- Posted March 5, 2014, 8 a.m. - 8 years, 6 months ago
We’ve all heard of Yahoo! – back in the late 90s and early 00s, Yahoo was one of the biggest and most popular search facilities online, and even despite the dot-com bubble burst in 2001, it continued and continues to this day to be one of the key players in the online search market, as well as offering free email services, a comprehensive website directory and a question and answer service, aptly named Yahoo! Answers.
Have you, however, ever heard of Jerry’s guide to the World Wide Web? Well, if you haven’t, you have now, and if you’re wondering where we’re going with this, the answer’s simple – this was Yahoo’s name before it became Yahoo! A website that was a directory of other websites, Jerry’s Guide (aka David and Jerry’s Guide) to the World Wide Web was set up in January 1994 by Jerry Yang and David Filo, electrical engineering graduates from Stanford who realised early the power of the Internet and what it could mean for those searching online, and formed the directory to cater to user’s needs by listing other websites in a hierarchy. When it appeared obvious that the idea was a good one, they changed the name to Yahoo!, only two months after they had started in March 1994, and registered www.yahoo.com on January 18, 1995, a year nearly to the date they’d begun.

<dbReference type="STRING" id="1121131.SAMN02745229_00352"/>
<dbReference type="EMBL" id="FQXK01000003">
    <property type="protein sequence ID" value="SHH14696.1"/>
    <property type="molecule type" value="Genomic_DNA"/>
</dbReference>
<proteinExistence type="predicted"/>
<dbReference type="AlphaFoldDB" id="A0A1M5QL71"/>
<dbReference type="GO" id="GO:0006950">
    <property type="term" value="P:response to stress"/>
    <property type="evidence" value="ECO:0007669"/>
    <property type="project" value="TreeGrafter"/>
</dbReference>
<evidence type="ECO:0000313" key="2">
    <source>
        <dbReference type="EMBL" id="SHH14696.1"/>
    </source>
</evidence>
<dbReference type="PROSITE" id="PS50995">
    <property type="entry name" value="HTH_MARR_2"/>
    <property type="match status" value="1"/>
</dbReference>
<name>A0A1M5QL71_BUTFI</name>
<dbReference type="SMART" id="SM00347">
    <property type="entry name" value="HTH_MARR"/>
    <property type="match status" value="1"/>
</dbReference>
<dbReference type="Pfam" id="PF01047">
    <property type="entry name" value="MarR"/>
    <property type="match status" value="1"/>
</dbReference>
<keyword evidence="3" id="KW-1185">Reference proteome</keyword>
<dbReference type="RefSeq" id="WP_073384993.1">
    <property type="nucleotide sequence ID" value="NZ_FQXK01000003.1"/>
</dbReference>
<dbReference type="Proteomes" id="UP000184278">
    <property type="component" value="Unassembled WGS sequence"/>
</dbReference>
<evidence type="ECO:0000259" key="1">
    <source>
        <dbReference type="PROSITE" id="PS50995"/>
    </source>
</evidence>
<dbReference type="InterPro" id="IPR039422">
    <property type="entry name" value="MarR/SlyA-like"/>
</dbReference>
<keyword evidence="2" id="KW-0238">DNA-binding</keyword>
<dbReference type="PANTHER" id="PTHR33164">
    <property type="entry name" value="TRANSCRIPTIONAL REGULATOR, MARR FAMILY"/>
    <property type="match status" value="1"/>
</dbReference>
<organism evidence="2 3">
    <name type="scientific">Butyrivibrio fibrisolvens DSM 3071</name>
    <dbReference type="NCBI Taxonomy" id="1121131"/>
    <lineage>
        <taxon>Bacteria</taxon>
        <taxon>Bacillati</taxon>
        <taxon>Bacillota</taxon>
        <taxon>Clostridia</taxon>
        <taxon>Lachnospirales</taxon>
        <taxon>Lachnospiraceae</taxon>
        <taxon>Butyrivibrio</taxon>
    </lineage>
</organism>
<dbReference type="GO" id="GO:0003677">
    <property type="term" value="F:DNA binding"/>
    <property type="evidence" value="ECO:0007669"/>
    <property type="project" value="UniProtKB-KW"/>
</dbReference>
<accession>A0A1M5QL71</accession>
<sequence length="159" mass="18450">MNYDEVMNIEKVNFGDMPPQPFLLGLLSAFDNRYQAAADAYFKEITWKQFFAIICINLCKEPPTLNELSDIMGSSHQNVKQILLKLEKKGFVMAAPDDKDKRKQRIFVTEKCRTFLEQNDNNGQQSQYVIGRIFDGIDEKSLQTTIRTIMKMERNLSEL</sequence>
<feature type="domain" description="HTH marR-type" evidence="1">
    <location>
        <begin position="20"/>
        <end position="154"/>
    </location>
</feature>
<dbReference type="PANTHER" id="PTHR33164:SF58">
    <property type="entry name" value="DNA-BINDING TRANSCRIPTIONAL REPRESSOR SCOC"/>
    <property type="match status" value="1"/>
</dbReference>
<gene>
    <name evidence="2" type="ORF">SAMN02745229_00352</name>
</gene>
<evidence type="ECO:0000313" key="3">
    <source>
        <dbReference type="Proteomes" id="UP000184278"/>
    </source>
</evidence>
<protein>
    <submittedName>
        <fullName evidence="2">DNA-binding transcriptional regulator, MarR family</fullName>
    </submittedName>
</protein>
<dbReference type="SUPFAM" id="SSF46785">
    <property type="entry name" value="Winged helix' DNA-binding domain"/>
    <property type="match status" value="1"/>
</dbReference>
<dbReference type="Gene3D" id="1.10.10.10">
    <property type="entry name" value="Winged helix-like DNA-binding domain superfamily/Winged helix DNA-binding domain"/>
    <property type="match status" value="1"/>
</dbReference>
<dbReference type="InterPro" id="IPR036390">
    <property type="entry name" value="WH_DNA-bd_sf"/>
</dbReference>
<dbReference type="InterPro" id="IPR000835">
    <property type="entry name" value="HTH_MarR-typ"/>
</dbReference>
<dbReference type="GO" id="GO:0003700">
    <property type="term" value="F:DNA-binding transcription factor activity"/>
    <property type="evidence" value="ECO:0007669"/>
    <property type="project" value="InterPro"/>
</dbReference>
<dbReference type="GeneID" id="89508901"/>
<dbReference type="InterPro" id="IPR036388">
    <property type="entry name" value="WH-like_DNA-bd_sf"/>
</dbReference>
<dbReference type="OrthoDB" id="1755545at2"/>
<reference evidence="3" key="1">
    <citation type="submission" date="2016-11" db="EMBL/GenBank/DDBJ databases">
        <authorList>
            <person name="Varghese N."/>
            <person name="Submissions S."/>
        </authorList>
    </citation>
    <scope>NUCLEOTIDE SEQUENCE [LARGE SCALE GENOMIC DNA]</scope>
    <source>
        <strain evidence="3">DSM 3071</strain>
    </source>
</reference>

The name Yahoo! itself has often been coined to mean different things. The term “Yahoo” in itself means, “Yay”, “I’ve found it”, “yes”, and other positive terms – great for a facility online used by people find things. Various acronyms have also been accredited to the name, although the official acronym used by the founders is “Yet Another Hierarchical Officious Oracle”. This refers to how the hierarchial Yahoo! Database was arranged at the time, and the terms “officious” and “oracle” referenced the office workers who would be using the website, and the fact the results rendered were the “source of truth and wisdom”, respectively.
In recent years, Yahoo has seen a decline since its’ heady days of owning the Internet, but is still particularly popular as a search engine and directory in the US. July 2013 saw Yahoo outperform Google in the number of searches performed where users clicked through to websites listed in its SERPs, the first time since 2011.